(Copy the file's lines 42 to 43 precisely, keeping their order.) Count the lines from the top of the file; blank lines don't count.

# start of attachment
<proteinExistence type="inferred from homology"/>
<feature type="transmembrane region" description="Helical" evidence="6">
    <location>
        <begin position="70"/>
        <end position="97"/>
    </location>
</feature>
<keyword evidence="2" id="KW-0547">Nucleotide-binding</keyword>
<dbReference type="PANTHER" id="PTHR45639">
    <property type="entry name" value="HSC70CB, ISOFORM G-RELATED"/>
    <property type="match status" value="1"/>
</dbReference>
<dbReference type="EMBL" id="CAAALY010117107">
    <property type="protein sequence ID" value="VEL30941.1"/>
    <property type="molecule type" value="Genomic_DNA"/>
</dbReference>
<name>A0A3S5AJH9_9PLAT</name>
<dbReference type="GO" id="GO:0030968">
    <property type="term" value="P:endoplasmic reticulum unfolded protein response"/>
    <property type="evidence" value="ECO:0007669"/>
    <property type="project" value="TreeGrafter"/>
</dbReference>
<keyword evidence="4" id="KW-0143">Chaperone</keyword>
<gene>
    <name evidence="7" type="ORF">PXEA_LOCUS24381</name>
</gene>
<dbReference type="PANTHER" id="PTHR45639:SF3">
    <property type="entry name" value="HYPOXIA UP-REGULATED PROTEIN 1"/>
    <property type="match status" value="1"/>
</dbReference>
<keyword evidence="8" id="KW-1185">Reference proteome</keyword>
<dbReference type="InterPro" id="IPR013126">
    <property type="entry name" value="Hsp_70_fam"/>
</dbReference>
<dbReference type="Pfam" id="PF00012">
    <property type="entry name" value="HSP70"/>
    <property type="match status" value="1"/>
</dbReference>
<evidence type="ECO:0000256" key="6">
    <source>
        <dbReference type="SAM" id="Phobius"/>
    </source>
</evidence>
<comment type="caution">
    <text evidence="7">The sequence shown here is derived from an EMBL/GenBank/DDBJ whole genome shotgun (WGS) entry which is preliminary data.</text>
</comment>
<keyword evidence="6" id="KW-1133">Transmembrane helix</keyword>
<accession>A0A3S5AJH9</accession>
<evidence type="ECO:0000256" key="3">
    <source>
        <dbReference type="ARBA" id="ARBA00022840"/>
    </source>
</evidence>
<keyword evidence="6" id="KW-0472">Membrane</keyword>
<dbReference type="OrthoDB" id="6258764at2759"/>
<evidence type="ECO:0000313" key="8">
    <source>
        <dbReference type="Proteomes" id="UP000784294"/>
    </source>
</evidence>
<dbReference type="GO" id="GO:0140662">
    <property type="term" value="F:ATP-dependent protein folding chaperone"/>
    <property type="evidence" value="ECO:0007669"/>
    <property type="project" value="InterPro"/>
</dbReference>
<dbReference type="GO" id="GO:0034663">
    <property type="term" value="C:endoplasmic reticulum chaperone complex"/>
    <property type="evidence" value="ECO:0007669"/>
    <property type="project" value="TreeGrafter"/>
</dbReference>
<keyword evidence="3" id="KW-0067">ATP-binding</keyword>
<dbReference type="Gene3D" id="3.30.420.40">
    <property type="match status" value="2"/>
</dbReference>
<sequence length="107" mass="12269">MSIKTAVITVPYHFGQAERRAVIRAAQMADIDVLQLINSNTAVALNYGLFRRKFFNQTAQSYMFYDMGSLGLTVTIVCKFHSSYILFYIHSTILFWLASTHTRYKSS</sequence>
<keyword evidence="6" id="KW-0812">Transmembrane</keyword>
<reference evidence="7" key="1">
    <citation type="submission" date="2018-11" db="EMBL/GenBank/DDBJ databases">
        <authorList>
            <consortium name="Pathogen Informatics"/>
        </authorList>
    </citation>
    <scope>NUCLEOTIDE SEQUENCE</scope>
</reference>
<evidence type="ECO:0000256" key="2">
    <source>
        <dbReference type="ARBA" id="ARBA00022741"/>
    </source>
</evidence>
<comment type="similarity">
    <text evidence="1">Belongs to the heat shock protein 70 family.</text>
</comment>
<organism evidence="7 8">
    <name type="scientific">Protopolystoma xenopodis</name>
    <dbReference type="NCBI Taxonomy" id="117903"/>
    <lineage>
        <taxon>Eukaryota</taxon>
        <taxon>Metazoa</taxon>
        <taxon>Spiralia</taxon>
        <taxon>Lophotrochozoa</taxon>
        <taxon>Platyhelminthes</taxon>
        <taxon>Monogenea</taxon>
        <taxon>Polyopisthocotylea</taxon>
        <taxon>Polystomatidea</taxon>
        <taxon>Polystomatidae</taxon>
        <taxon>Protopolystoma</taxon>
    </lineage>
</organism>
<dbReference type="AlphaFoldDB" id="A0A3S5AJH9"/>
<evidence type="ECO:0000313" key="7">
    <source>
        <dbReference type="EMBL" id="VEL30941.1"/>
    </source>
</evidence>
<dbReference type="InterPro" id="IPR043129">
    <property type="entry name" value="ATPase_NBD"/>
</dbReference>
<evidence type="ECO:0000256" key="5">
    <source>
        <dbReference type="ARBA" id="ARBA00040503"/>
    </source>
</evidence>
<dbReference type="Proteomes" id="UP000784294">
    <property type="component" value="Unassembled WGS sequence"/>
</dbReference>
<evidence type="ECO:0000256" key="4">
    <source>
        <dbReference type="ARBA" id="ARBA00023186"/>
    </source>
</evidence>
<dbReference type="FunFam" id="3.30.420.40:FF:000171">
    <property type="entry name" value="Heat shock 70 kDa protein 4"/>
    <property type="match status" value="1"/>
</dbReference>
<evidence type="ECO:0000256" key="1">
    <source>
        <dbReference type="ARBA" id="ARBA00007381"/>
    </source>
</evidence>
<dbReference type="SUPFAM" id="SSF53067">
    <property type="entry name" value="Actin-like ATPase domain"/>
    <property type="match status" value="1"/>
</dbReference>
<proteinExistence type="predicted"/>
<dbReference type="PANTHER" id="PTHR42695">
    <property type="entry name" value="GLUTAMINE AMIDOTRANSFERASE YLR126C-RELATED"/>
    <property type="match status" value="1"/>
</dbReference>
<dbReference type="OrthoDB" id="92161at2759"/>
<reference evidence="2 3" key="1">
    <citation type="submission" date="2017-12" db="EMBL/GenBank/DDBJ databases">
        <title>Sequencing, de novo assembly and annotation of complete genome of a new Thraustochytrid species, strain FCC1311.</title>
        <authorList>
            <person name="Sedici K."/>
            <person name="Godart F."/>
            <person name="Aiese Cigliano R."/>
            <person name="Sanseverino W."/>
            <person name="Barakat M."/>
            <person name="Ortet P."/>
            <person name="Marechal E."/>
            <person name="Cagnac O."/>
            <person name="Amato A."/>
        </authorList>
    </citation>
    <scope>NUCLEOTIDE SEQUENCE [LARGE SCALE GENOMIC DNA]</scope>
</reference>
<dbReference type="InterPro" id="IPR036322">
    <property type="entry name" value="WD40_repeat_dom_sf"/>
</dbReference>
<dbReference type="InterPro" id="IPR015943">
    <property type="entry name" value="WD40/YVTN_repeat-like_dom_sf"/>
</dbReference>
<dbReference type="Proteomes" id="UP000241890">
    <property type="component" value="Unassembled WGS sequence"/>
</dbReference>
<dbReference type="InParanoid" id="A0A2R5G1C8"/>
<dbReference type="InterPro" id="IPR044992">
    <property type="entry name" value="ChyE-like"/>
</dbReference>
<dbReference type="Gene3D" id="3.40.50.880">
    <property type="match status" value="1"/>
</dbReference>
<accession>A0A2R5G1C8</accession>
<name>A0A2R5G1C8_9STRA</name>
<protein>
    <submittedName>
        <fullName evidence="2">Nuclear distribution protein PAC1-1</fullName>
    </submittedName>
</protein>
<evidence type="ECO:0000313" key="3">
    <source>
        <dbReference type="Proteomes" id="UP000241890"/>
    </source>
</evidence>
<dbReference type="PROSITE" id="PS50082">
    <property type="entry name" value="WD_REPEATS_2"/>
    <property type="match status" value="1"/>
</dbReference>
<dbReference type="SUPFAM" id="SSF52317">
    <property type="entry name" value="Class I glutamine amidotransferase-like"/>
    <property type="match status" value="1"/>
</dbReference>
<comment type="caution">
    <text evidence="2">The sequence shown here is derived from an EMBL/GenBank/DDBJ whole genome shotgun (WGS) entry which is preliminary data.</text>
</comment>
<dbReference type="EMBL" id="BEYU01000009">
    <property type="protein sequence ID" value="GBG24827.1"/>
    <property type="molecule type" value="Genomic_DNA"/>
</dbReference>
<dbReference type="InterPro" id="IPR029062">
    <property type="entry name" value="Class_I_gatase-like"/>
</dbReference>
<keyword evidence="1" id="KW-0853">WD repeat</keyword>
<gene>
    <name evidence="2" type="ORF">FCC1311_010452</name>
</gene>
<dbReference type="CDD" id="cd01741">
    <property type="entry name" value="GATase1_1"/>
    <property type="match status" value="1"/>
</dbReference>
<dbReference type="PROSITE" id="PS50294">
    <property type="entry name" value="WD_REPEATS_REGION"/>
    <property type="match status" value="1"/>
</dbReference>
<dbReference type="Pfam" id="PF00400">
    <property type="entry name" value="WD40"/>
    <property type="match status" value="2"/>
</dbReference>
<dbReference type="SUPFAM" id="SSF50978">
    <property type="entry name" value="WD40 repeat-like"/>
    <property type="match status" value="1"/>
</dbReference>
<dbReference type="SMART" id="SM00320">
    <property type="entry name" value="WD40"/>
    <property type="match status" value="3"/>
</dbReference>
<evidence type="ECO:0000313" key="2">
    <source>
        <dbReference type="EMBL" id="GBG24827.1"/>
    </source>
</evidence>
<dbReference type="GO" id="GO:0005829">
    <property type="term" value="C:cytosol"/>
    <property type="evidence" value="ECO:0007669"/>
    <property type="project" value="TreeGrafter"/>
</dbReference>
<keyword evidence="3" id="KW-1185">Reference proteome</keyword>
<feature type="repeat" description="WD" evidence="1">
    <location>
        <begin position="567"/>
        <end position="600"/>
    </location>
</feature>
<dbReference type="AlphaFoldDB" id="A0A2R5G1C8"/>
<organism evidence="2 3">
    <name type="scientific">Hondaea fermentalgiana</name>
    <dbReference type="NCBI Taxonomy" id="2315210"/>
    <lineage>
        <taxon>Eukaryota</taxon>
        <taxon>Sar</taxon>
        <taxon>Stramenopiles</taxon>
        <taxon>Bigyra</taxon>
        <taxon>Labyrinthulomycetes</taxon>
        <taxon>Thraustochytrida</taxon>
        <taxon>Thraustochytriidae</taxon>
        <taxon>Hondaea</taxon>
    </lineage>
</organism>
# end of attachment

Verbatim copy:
    </source>
</evidence>